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Re: mail does bounce (was: Customers down?)

  • From: Sean Donelan
  • Date: Sat Jan 01 23:57:00 2000

On Sat, 01 January 2000, Jim Duncan wrote:
> I recommend you not use three-digit RFCs as authoritative references.  
> I agree with your line of reasoning, but current arguments should be 
> supported by current observations and decisions, as documented by current 
> standards.  I see a lot of crap on the net that's crap fundamentally 
> because its development was based on a three-digit RFC. :-(

Whether or not you use three-digit RFCs as authoritative references, other
developers do, so you should expect to deal with such behaivor.

Too many people think the motto be conservative in what you send and liberal
in what you receive only applies to the other guy.  He should never send
something I don't expect, and should accept anything I decide to send.

> The human element causes many problems, and yet it is the ultimate 
> solution for all of them.  Rather than strive solely to make things 
> perfect, try to make things as close to perfect as possible *and* put some 
> thought into what you will do when things fail.  Assume that "calling the 
> human element into play" is a part of making things perfect, whether 
> you're dealing with failure of timely delivery of a message to the 
> intended recipient or failure of network connectivity to fail over 
> gracefully to another path.

The question is how long do you let things wallow in a state of computerized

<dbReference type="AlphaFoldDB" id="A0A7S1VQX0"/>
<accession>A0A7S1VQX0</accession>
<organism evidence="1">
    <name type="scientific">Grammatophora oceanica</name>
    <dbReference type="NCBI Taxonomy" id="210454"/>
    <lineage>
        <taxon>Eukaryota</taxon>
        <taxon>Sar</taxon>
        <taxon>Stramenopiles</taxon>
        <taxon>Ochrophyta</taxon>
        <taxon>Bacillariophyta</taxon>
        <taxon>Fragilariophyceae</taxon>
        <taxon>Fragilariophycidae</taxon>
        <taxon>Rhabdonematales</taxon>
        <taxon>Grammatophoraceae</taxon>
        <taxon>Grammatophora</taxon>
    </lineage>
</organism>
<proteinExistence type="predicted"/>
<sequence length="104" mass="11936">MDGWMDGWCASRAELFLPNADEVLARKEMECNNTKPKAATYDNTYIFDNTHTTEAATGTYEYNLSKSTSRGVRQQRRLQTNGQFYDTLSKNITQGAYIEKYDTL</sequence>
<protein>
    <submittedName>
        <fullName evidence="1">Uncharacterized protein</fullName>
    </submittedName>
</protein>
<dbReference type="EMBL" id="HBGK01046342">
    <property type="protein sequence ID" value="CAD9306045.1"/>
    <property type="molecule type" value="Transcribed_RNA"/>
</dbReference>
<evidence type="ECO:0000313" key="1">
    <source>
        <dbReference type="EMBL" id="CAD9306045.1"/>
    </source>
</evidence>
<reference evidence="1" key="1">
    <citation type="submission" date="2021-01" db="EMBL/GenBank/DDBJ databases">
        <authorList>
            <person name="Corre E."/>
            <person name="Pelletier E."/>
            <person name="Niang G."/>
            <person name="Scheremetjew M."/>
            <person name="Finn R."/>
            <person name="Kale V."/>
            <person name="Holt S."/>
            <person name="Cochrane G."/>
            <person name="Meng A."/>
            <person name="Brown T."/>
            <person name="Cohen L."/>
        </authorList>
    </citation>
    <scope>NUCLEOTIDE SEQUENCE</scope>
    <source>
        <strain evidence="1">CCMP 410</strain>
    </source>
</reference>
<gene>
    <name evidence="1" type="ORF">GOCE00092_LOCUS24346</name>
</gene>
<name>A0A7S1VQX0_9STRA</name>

uncertainity before you call the human.  Things fail, and sometimes people
create situations which make the failures even worse.  Do you immediately
inform the human, try a few times and then inform the human, keep trying
until the human notices its not working.  Different people make different
choices.

If a mailer wants to queue mail on a DNS server failure, that is acceptable.
But you shouldn't expect or depend on that behaivor.  If you disconnect all
your name servers from the network; some applications can, and therefor you
should expect they will, treat it as a permanent error.

Whether you think its the fault of the human who wrote the application,
or the human who put all the name servers on the same subnet; it shows
problems are rarely due to a single mistake.  Rather a combination of
decisions, which may have appeared justified alone, when taken together
cause trouble.

Its like the backhoe problem.  There would  be no affect on customers if
either a) carriers provisioned sufficient alternate capacity OR b) a backhoe
didn't cut the fiber.  Its the combination of insufficient diverse capacity
AND a backhoe attack which causes the problem for the customer.  Unfortunately,
the first instinct is to blame the other guy.  So telco's blame the backhoes;
and the excavators blame the telco's.







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